Thursday, September 1, 2011

Never Settle for Less In the Struggle For Democracy, Freedom, and Justice--No Matter What the Odds Are Or Who the President Is!

(White House/Pete Souza)


One of the fundamental truths of ANY relationship--be it personal, social, political, philosophical, or moral--is that if you are foolish enough to "settle for less" you will most definitely get/receive less and you will most certainly NOT get what you deserve and most importantly NEED. May that basic and crucial fact serve as a somber cautionary warning to the national black community in the 'Age of Obama...'


Race Talk in the Obama Era

The paradoxical reticence of America’s first black president and how progressives must fill the vacuum

March 21, 2011

American Prospect

“Race talk” has occupied a contradictory place in Barack Obama’s political strategy. On the one hand, Obama has made it newly salient. The speech at the Democratic National Convention in 2004 that elevated him to political stardom focused on his vision of reconciliation, racial and otherwise: “There is not a black America and a white America and Latino America and Asian America,” Obama declared, “there’s the United States of America.” The single speech for which he has been most lauded was his “A More Perfect Union” March 2008 address in Philadelphia, delivered to quell the uproar over his relationship with the incendiary Rev. Jeremiah Wright. In that speech, Obama declared that his life story as the child of a black father and white mother “has seared into [his] genetic makeup the idea that this nation is more than the sum of its parts — that out of many, we are truly one.”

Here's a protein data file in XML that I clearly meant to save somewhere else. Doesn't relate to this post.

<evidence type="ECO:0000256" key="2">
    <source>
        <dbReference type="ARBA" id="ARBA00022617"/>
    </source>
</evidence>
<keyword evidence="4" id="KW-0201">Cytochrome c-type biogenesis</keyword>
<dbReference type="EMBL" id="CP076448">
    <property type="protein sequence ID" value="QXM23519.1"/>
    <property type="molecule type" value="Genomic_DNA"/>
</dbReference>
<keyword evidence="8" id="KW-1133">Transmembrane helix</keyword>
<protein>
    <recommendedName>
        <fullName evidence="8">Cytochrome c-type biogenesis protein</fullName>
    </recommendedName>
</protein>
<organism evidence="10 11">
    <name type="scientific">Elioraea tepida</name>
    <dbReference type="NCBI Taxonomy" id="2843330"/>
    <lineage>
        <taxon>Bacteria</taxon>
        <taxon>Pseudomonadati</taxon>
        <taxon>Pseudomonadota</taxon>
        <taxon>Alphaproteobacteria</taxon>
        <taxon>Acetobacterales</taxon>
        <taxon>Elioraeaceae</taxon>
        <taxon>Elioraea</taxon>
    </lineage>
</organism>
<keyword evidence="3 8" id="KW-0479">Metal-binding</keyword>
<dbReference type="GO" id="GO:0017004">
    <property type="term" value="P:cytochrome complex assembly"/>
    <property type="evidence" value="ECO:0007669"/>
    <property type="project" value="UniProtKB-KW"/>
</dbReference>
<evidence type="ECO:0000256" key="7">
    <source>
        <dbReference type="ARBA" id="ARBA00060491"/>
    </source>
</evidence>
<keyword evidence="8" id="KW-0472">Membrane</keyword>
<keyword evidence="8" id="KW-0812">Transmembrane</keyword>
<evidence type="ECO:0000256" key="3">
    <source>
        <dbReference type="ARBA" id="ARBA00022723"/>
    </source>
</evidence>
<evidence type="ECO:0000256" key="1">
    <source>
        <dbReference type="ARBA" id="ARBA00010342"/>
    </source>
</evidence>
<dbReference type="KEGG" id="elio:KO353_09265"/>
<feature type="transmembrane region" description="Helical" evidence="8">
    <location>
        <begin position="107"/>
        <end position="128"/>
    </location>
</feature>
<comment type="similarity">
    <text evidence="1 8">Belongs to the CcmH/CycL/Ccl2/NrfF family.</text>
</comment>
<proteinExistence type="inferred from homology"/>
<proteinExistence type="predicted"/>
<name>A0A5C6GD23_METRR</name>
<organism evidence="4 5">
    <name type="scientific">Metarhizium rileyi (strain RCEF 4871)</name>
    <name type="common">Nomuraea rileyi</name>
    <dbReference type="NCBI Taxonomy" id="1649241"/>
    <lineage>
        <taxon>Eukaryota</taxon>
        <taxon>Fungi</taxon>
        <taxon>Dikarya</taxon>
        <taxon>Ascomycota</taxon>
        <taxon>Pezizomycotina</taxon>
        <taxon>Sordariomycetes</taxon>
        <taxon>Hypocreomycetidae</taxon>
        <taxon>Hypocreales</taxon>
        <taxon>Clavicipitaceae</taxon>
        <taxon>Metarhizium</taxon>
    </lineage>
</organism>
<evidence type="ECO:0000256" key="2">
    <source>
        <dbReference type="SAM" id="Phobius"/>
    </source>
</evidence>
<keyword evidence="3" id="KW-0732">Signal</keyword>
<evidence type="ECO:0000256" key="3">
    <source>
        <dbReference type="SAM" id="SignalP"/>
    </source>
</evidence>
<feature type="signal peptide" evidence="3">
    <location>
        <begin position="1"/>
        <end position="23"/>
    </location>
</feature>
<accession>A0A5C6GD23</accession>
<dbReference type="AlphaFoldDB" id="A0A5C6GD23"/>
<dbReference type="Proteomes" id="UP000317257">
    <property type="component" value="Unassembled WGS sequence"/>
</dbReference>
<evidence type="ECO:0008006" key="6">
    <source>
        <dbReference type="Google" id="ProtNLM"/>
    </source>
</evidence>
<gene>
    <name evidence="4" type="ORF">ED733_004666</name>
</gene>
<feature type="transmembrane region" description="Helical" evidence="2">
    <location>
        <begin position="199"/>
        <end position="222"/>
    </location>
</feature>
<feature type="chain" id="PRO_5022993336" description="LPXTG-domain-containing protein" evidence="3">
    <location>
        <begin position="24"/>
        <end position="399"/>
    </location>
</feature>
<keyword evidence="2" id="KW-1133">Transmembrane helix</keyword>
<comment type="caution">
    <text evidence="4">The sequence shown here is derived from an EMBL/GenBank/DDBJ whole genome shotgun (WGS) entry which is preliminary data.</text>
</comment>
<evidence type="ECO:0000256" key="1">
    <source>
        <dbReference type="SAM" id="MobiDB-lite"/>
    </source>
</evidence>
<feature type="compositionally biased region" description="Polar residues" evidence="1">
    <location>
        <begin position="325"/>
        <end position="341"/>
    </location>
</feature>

He went on to say that “race is an issue that … this nation cannot afford to ignore.” Yet as president, Obama has largely avoided discussing race. He was compelled to give his celebrated speech on Wright during the campaign only because the controversy threatened to destroy his candidacy. Otherwise, except on ceremonial occasions before predominantly black audiences, he has rarely initiated discussion of racial matters. Since his Inauguration, Obama has evaded the very issue he said the nation cannot afford to ignore. Should we sympathize with his ironic plight — the first black president ducking racial controversy? Or press him to do more?